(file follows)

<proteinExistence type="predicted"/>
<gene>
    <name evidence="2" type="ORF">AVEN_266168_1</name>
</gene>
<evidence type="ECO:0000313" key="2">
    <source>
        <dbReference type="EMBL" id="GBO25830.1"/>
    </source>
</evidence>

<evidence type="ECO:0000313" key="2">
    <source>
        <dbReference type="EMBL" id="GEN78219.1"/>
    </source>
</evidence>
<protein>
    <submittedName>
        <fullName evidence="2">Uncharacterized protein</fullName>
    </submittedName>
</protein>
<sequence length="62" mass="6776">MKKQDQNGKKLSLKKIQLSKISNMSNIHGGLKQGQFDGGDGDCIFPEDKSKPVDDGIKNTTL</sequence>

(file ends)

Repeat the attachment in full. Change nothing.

<proteinExistence type="predicted"/>
<gene>
    <name evidence="2" type="ORF">AVEN_266168_1</name>
</gene>
<evidence type="ECO:0000313" key="2">
    <source>
        <dbReference type="EMBL" id="GBO25830.1"/>
    </source>
</evidence>

<evidence type="ECO:0000313" key="2">
    <source>
        <dbReference type="EMBL" id="GEN78219.1"/>
    </source>
</evidence>
<protein>
    <submittedName>
        <fullName evidence="2">Uncharacterized protein</fullName>
    </submittedName>
</protein>
<sequence length="62" mass="6776">MKKQDQNGKKLSLKKIQLSKISNMSNIHGGLKQGQFDGGDGDCIFPEDKSKPVDDGIKNTTL</sequence>